A and A's Movie A Day

Watching movies until we run out.

Movie 230 – The Commitments

The Commitments – October 16th, 2010

We are once again visiting my parents for the weekend and had to pick a movie from our collection which we knew they’d enjoy. After all, it would be unpardonably rude of us to go visit them and park ourselves in front of a movie they couldn’t stand. And we do have some movies in the collection that I know would be bad choices. But this? This is an excellent choice. And not just because my mother owns the soundtracks on CD and owned them on cassette and wore them out listening to them in the car. It’s not just because both of my parents can sing along with the whole movie. It’s a great choice because it’s a great movie and my parents happen to love it and so do we.

Andy has probably mentioned a friend of ours from high school who knows this movie by heart. Or she did back then. I recall her describing an email exchange she had going with a friend where they quoted the movie back and forth without looking up the script. It’s a fantastic script, partially written by Roddy Doyle, who wrote the book it’s adapted from. It’s eminently quotable, if you don’t shy away from attempting the accents. It’s just one of those movies that’s stuck in my head since my first viewing. I danced to a song from it at my wedding. It’s that sort of movie.

If you haven’t seen this movie, I highly recommend it. Especially if you like soul music, because the music is fantastic. That’s one of the huge draws of the movie. The story is about a group of unemployed and underemployed folks from Dublin getting together (with the help of the ambitious Jimmy Rabbitte, who takes his position as their manager) and forming a soul band. Jimmy has a vision of bringing soul to the working class people of Dublin and he sets about forming the band from a couple of friends, some girls he knew from school, a few folks from the hilarious audition scenes, and a man who claims God sent him to help with Jimmy’s mission. And the band has a tremendous rise. It comes together member by member. There’s the guitarists, the brass players, the pianist, the drummer, the three ladies on back-up and then there’s Deco. Perhaps without the trumpet player, Joey “The Lips” Fagin, and Deco, things might have gone better. But after a rise there has to be a fall.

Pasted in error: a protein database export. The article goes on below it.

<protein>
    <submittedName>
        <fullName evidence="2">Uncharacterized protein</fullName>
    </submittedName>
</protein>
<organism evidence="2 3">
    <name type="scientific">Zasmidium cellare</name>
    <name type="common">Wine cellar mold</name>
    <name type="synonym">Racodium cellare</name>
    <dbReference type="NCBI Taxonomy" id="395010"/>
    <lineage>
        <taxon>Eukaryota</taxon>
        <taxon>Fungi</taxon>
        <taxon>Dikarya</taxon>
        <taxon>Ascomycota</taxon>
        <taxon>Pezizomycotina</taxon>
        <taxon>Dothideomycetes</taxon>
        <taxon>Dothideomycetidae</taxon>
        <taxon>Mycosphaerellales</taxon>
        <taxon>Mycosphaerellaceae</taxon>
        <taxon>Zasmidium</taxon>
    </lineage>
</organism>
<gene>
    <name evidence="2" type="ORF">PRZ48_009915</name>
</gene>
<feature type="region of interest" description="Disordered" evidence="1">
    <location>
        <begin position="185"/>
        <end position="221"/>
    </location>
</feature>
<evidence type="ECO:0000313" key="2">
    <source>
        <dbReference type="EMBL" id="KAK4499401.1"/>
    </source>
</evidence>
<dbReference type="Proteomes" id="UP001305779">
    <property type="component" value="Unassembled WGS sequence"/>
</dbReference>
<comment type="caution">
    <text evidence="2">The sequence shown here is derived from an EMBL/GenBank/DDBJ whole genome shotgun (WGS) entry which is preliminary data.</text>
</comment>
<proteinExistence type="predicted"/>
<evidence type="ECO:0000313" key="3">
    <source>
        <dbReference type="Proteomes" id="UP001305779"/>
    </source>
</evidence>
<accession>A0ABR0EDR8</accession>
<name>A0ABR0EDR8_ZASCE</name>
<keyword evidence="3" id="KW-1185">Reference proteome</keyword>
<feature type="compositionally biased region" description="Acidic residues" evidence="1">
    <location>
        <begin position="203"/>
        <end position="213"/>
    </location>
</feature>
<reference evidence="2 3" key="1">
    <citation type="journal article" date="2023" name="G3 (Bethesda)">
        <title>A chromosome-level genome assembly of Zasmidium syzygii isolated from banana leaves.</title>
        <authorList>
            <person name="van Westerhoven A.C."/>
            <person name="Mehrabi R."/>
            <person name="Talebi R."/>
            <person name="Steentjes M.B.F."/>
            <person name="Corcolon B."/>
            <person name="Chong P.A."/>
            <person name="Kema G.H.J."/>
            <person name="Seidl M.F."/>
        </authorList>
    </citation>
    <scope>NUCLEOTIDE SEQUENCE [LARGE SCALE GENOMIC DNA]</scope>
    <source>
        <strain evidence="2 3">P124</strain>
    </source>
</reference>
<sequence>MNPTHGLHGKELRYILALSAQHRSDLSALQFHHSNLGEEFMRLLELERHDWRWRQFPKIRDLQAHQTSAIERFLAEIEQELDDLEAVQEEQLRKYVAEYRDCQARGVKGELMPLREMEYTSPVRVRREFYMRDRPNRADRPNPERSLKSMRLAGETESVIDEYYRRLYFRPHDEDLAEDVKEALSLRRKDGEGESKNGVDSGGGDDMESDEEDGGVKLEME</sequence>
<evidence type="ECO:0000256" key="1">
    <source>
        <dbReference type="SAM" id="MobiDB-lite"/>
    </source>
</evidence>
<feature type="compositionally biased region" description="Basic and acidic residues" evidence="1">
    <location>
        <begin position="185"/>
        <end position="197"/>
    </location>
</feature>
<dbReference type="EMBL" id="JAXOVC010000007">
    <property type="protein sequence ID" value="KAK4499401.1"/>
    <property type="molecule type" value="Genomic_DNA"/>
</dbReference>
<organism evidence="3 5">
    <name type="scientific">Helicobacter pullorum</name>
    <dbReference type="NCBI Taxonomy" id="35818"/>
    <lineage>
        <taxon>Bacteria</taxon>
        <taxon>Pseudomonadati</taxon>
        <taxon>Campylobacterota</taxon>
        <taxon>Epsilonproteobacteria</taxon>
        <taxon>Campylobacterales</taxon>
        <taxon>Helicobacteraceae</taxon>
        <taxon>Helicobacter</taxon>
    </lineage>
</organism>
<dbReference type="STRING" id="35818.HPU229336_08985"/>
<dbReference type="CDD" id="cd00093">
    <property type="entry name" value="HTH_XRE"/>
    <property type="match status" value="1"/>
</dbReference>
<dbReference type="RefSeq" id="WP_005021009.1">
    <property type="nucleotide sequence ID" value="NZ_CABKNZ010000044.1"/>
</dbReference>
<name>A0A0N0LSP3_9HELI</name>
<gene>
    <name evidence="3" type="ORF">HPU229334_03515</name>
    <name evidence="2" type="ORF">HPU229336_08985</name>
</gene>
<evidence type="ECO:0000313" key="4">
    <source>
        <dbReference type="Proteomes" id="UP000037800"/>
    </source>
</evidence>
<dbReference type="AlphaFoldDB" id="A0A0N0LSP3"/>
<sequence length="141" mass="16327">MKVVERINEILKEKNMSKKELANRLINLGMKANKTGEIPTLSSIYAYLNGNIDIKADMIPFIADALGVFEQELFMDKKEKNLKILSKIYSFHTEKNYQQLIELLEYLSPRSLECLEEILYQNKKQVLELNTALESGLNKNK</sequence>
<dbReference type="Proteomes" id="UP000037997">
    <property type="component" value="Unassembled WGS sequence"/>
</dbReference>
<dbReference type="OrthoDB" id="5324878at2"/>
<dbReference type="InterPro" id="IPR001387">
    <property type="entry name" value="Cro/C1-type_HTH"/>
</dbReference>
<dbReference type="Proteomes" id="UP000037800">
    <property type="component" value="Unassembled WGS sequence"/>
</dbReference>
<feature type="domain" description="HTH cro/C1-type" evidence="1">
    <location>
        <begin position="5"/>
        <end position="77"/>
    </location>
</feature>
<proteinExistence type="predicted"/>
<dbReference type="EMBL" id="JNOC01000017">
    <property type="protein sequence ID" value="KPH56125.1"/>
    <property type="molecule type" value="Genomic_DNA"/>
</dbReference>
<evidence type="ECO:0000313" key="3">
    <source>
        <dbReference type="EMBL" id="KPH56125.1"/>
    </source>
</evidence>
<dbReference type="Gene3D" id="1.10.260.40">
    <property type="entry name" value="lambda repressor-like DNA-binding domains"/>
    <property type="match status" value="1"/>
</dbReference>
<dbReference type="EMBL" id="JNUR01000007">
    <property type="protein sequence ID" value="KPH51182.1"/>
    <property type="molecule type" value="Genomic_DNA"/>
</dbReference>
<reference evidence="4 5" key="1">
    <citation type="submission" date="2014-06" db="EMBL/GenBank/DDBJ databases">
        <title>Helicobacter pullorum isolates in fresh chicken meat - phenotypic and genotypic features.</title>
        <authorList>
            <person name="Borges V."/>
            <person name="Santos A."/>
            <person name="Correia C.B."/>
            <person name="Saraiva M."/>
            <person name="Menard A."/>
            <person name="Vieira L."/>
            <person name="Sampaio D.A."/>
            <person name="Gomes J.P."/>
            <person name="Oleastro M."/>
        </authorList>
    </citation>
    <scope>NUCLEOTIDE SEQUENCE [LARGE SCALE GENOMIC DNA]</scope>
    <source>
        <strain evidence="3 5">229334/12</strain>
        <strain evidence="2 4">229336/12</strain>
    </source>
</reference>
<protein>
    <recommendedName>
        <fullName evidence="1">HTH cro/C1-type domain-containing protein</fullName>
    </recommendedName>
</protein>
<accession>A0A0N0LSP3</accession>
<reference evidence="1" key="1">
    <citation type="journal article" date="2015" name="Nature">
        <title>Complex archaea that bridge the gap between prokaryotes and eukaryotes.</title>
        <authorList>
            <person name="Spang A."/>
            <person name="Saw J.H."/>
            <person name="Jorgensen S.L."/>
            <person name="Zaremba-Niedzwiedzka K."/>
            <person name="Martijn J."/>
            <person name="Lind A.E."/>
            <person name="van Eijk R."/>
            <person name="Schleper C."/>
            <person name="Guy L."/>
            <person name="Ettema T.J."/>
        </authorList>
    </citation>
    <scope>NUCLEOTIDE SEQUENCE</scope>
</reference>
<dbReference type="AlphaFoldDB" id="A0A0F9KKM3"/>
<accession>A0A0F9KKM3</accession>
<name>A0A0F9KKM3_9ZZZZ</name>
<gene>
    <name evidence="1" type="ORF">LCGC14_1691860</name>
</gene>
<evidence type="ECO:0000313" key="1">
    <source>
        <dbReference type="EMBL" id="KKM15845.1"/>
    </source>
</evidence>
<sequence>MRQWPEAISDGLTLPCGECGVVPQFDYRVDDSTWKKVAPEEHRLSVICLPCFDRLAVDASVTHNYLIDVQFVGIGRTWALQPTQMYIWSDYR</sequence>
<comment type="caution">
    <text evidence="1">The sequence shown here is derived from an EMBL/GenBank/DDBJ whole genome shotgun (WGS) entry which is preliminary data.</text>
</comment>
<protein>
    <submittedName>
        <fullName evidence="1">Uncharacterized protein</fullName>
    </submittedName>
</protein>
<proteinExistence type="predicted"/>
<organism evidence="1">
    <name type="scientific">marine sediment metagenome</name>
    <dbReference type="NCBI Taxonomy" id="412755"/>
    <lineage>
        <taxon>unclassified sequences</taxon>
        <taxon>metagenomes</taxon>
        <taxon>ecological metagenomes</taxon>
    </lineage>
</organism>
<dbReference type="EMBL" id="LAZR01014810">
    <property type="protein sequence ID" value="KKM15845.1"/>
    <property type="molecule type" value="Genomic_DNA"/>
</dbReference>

I find it hard to watch the end of this movie. There’s all this chaos and fun in getting the band together and no, it’s not easy. After all, the characters all come from working class families and in come cases are the only ones bringing in any money, supporting their parents and siblings. They’re pulled together by Jimmy and in many cases personalities clash. They lose their first drummer because he’s worried he’ll lose his temper and punch Deco for being an ass and he can’t afford to punch Deco cause he’s already on probation for punching a different ass. They argue and snipe and gossip, but they play great music once they get on stage. Each gig they play is better than the last and by an hour and a half in they’re really finding their groove, pulling together as a band and it feels great. But there are problems too. There are disagreements on style. Jimmy insists they wear formal attire, which the band is dubious about. The sax player, Dean, wants to branch out into Jazz. Deco starts looking for better prospects outside the band, which would be fine, what with him being an ass to everyone else, if only he didn’t have a fantastic voice that makes the band. And Joey seduces the back-up singers one by one.